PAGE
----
overcast night ---
the skeleton you bring me is
older than the last


All of us on base were required to stand guard duty on a rotating basis. The security of the base depended on it. Located in the Mekong Delta
region of the former Republic of South Vietnam, the area was a hotbed for
Viet Cong activity. Some nights were quiet. Others were forays into hell,
the air pierced with automatic rifle fire and incoming mortars. On guard
duty, you stared into the darkness, minute after minute, hour after hour,
listening, waiting, watching...your body tense, your imagination taunting
you with pictures of what could be. You never let your guard down. The
night had eyes. Especially on an overcast night. It was a darkness unlike any darkness I’d eerie rainforest of nothing. Dense, inky, and quiet. Too quiet. Even the cricket knew to be silent. Standing watch at night brought me face to face with mortality, a concept I hadn’t entertained as a high school student. Before the war, I thought I was invincible. Death, something that visited the diseased and old people. Facing mortality, my deepest thoughts and feelings surfaced. Psychological skeletons, previously suppressed, came to life. Nobody to impress. No masks to wear. My senses clear, unmuddied by alcohol and marijuana. The longer I stood watch, the deeper my thoughts. Fear, hatred, self doubt... skeletons of every shape and size appeared out of the darkness, waging war with my mind. A war I am still fighting.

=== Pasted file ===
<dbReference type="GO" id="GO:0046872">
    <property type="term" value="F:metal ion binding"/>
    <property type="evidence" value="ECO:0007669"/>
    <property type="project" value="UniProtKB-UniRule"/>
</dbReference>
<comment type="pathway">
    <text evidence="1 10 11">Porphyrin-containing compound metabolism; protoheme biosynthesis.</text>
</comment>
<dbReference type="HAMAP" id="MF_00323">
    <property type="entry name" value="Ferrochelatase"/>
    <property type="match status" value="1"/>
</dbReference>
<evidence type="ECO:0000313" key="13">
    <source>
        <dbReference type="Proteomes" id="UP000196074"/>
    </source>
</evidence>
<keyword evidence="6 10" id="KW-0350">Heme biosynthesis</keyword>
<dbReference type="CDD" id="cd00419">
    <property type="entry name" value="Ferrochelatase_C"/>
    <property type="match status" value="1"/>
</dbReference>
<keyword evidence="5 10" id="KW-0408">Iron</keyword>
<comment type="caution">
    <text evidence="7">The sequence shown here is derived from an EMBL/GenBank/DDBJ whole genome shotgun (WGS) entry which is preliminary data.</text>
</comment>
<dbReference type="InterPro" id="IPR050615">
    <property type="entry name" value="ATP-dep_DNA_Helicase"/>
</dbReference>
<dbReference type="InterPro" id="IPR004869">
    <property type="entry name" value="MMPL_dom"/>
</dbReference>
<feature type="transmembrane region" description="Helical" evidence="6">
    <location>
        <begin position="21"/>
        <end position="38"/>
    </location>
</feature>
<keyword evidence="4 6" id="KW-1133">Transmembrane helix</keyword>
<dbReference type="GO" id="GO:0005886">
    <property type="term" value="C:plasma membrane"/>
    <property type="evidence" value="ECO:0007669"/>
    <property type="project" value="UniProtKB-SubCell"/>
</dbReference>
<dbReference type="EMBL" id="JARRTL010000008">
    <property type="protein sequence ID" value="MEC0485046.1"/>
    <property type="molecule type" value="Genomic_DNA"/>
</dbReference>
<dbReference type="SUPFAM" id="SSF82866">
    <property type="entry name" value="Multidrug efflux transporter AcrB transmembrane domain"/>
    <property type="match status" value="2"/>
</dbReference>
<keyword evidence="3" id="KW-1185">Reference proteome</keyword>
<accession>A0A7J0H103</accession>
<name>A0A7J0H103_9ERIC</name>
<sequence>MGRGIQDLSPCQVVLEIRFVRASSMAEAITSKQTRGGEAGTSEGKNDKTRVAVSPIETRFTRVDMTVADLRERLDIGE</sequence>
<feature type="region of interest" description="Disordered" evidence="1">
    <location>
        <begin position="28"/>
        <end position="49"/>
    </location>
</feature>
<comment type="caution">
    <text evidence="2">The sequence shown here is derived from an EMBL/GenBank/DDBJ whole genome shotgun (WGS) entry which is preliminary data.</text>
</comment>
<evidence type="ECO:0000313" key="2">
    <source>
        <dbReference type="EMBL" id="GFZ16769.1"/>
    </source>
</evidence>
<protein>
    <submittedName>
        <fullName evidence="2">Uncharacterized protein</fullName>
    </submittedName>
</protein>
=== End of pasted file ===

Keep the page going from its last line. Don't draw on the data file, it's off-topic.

Vietnam Ruminations - Robert D. Wilson
Copyright Robert D. Wilson, 2003